Residents of Inglewood, a Calgary neighbourhood, protest CP Rail's transport of dangerous materials through the city, September 13, 2013, two days after the derailment of a CP train carrying nearly one million litres of highly
flammable material (G.C. Carra)

TML: Transport Canada has issued many statements about measures it is taking to improve rail safety in light of the Lac-Mégantic tragedy. Have you studied those? Do they mean anything in terms of improving rail safety?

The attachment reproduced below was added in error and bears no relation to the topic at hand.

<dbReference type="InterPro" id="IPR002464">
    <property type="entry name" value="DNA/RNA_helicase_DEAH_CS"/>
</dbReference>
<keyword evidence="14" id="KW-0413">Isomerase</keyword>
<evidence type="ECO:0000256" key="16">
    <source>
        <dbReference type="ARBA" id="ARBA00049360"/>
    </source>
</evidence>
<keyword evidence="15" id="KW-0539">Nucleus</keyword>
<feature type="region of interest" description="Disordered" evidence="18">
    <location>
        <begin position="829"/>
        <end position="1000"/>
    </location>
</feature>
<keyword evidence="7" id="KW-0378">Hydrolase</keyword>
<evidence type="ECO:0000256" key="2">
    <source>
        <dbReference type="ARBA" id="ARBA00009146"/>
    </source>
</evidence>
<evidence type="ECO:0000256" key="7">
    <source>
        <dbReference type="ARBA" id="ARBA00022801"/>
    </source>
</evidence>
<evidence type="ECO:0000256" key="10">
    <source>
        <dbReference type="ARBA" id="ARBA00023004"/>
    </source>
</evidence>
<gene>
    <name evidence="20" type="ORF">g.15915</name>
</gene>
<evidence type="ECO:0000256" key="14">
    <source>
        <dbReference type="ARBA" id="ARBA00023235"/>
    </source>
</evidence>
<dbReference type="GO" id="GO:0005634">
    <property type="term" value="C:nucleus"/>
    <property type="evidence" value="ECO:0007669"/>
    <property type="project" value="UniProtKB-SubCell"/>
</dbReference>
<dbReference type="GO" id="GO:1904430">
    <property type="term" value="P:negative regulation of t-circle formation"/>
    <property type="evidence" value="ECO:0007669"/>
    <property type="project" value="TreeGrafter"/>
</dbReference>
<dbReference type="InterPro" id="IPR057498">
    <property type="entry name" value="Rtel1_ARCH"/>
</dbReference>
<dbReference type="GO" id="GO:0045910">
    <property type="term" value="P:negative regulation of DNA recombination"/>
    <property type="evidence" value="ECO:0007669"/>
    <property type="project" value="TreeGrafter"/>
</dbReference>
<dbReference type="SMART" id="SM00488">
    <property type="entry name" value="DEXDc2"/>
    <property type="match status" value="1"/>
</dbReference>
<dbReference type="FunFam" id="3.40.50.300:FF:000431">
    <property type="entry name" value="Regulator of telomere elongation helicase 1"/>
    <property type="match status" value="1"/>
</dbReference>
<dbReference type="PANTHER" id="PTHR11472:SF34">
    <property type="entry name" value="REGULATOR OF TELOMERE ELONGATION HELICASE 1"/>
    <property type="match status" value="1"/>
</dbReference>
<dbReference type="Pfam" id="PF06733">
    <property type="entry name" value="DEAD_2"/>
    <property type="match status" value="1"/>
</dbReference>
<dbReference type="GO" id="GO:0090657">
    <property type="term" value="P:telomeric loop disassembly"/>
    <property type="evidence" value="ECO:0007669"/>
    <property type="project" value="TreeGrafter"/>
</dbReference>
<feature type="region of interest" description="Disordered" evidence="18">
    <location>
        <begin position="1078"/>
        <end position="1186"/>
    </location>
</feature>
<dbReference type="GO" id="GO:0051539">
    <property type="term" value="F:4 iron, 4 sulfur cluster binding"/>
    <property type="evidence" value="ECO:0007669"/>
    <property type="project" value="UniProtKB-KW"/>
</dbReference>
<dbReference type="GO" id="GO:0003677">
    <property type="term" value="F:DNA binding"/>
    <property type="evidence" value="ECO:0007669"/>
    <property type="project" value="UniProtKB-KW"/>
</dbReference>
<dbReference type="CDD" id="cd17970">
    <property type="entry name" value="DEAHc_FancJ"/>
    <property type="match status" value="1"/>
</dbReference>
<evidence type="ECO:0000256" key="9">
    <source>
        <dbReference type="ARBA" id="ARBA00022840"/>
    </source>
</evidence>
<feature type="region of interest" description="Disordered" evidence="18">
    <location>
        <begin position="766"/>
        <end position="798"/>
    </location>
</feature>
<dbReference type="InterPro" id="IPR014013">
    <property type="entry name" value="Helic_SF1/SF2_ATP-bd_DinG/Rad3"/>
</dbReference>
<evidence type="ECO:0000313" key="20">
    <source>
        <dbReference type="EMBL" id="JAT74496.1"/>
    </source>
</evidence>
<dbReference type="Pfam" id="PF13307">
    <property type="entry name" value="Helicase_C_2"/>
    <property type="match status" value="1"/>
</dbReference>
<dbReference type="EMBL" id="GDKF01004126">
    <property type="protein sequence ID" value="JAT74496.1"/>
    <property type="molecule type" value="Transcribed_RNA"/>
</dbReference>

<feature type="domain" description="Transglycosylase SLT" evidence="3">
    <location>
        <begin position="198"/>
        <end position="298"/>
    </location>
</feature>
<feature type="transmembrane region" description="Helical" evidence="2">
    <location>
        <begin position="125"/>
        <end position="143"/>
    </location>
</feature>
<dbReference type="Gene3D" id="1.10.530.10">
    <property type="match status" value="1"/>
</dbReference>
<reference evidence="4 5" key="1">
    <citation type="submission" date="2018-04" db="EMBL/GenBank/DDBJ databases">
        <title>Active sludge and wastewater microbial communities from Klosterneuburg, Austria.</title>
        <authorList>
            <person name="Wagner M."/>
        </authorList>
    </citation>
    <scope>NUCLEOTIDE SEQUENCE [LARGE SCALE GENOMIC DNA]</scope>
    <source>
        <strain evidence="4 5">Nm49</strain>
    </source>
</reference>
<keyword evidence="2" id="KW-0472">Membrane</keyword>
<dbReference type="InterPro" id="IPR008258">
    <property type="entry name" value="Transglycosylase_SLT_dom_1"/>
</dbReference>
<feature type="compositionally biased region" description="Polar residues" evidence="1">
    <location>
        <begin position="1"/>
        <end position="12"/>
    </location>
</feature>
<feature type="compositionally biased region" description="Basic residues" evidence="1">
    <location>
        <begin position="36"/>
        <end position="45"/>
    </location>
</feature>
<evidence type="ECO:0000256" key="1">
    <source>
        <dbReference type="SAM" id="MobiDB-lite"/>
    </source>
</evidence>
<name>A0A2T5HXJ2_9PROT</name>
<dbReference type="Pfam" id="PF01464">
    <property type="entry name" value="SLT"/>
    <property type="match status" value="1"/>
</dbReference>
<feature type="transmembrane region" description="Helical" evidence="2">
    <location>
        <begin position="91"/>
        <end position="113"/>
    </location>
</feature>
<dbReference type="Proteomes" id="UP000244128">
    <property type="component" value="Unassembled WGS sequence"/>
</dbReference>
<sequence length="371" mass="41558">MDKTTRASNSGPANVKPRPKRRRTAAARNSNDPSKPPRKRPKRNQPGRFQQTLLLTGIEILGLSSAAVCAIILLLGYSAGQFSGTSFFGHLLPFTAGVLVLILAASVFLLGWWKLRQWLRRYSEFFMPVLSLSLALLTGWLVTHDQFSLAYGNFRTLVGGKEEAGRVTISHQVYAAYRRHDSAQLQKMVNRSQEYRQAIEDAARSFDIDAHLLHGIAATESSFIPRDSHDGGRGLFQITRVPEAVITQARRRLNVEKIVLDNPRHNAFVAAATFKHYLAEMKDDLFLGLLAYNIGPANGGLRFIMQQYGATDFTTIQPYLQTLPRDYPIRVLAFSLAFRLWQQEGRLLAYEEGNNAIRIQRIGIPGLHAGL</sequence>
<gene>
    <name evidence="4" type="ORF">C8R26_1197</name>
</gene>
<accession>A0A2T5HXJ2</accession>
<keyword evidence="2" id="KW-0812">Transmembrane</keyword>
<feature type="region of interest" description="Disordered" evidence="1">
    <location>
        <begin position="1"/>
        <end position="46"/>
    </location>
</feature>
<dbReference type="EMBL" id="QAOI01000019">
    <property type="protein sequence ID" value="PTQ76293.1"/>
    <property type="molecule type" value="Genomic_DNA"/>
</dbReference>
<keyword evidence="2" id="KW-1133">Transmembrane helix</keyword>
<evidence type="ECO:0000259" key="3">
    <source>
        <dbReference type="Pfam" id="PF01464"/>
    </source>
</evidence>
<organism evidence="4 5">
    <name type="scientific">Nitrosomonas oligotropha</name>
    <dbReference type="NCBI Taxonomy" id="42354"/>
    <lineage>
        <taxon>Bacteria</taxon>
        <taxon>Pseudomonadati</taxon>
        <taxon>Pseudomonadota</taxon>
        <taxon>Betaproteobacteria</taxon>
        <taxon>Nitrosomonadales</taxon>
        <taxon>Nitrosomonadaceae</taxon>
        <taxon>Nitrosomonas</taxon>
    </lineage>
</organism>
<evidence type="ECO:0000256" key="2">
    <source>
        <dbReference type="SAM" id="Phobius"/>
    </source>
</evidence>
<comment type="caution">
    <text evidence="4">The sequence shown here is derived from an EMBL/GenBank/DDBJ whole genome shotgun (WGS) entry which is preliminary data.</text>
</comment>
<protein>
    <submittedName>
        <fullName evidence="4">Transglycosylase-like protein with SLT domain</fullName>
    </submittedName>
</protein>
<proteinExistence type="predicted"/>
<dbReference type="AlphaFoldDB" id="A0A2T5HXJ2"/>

BS: I had a look at them. For example, from now on there is going to be notification to the cities about the materials that the railcars are transporting when they go through the communities. It is a good step, I think, but it is not really what the cities are asking for. The cities are going to get a kind of year in review that this is what went through their community this year - whether on a quarterly basis or on a semi-annual basis - so many cars of chlorine, so many cars of bitumen oil, so many of aviation fuel, etc. So when the cities are doing a budget for their fire departments or for their emergency response planning, maybe they will say that they need to buy more self-contained breathing apparatuses, etc. I am not going to speak on behalf of the cities, but I think that they wanted something a lot more responsive than that. For example, when a train is going through their community, they would like to get an e-mail or a phone call or something automated, just to say that a train with this type of fuel is going through your community at such and such time so that by the time the fire department or the first responders are making their way to that derailment site, they have a complete comprehensive list of everything that is on that train. The railways are somewhat guarded on that because they don't want their competitors to know, from a commercial perspective, what they are hauling.